Okay. Thank you, Mr. Chair.
Thank you for being here. This is a really interesting conversation we're having about important events and the symbolism that we present to Canadians as an expression of who we are as a country. I do really appreciate this. I think it's important here in this committee to acknowledge the professionalism of the department as it pertains to these and so many other things.
All Canadians saw an extremely elegant and professional state funeral for the late Jack Layton. It was organized in a very short period of time. I was there at Nathan Phillips Square for some of the proceedings that occurred just prior to the state funeral. I could see that on the ground these things require professionalism, a deep understanding of the traditions, and an awareness that things happen and that you need to be able to respond to those things.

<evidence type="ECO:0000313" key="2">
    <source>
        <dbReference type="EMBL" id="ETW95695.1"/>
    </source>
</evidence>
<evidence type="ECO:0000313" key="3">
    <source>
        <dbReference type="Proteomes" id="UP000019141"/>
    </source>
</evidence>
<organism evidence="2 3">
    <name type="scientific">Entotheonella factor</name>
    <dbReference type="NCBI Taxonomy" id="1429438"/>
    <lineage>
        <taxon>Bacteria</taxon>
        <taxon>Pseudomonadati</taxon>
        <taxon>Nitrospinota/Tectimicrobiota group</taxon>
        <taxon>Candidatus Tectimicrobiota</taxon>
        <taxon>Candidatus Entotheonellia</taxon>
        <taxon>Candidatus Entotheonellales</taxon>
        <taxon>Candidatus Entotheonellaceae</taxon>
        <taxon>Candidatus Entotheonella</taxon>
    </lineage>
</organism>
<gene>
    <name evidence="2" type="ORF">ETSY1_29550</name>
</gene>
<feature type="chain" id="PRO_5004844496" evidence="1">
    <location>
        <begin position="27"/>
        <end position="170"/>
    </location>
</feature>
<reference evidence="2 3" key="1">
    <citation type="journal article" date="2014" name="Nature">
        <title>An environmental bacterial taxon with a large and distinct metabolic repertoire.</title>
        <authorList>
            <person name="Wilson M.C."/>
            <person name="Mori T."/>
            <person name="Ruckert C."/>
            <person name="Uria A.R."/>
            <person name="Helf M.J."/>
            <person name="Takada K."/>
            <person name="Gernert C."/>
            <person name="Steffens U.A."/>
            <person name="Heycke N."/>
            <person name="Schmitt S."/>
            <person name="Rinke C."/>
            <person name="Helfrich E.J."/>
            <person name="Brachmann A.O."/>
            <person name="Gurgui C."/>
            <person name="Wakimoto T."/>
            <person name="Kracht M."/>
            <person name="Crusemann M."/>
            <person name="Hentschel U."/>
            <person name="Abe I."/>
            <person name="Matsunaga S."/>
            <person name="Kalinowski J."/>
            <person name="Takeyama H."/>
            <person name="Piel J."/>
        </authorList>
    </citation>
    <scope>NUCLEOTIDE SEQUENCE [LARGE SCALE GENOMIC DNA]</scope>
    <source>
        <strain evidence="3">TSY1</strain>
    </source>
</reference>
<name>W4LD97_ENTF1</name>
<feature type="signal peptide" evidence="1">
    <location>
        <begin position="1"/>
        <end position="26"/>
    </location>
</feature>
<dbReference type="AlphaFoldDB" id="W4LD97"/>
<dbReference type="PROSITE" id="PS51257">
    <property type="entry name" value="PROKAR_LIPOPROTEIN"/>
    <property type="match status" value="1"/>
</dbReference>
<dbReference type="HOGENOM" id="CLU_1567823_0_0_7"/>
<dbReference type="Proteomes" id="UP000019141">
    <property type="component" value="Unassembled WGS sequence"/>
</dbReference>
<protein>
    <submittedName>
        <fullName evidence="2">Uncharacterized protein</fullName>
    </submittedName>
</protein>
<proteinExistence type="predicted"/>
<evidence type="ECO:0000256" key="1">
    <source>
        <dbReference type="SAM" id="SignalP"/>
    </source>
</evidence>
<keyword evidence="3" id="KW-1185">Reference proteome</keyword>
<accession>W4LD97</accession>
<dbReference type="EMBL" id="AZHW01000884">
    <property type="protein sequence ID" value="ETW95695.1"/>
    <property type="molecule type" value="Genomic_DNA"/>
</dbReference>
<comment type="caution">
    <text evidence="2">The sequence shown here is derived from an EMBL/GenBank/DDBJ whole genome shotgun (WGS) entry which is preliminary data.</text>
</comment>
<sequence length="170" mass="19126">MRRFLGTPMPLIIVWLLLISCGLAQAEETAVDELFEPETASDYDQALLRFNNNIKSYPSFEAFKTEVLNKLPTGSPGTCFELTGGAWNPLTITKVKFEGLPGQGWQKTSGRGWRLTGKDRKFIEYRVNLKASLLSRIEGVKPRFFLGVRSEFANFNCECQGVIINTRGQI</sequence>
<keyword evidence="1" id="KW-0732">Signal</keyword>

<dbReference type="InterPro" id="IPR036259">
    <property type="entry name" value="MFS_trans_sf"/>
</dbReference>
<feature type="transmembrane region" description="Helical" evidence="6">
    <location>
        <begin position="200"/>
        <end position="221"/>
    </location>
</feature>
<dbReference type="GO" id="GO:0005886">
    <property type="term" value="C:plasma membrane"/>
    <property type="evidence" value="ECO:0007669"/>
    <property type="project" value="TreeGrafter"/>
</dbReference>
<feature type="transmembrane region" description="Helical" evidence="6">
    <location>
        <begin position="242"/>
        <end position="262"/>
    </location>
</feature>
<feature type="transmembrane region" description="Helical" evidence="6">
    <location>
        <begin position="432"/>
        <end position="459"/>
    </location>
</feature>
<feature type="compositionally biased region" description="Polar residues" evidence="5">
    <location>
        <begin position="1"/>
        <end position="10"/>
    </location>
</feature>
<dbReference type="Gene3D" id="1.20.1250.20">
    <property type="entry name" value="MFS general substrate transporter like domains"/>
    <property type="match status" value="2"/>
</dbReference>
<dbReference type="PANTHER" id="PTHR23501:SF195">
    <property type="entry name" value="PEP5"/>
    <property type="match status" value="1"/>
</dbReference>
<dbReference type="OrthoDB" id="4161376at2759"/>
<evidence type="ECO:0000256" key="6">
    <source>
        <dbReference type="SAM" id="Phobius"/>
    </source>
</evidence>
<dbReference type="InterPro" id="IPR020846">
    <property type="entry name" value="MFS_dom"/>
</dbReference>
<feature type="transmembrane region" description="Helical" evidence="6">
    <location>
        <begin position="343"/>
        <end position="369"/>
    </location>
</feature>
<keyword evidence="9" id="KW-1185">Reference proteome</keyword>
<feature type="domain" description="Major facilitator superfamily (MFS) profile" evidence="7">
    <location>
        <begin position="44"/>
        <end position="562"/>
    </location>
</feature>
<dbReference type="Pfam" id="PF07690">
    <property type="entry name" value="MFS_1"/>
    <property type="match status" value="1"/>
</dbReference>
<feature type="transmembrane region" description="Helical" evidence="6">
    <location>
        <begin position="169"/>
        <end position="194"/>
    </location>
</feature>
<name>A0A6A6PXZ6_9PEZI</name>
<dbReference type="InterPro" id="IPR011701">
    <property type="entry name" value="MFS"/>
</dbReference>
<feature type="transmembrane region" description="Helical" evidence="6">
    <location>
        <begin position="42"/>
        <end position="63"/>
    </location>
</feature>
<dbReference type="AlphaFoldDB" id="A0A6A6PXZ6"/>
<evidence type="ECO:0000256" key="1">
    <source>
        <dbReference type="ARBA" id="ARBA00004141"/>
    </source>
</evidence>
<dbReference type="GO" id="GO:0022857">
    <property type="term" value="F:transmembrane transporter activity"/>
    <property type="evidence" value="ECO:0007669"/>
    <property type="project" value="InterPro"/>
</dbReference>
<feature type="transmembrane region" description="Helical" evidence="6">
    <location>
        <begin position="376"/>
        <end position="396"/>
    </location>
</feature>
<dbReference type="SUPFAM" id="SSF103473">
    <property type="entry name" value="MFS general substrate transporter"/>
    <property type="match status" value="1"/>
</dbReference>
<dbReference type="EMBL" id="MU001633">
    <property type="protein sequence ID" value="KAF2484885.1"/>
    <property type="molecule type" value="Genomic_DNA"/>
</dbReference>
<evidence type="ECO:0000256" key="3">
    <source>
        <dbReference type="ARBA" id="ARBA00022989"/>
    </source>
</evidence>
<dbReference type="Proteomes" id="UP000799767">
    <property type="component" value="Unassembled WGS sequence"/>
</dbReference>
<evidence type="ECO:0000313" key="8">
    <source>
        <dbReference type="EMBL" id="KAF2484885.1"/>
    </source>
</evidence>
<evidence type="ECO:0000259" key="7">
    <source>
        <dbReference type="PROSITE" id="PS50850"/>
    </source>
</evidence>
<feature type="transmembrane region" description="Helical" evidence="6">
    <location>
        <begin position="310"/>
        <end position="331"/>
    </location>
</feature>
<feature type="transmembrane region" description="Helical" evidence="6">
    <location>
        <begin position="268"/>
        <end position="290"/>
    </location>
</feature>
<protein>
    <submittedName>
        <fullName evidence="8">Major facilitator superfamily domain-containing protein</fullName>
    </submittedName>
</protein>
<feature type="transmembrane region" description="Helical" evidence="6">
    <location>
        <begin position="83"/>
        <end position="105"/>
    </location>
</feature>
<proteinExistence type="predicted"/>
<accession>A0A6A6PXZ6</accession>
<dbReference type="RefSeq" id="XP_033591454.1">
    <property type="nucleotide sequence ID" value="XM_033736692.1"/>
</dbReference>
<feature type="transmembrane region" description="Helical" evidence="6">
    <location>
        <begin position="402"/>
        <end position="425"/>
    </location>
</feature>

You've been pretty clear about your take on whether this can be codified in a specific way. In fact, I understand that your sense is that at least as it pertains to your department, the framework is there. What's important here—and correct me if I'm wrong—is that the framework is strong and that it's built on a foundation of precedents. Maybe you can walk me through, from your department's perspective, because you're one of many departments that have protocol frameworks, and then there are, of course, the other levels of government that have protocol, and then there are various other civil society organizations that have protocol.
So if we were to attempt some kind of manual of protocol, how would we proceed with such an attempt?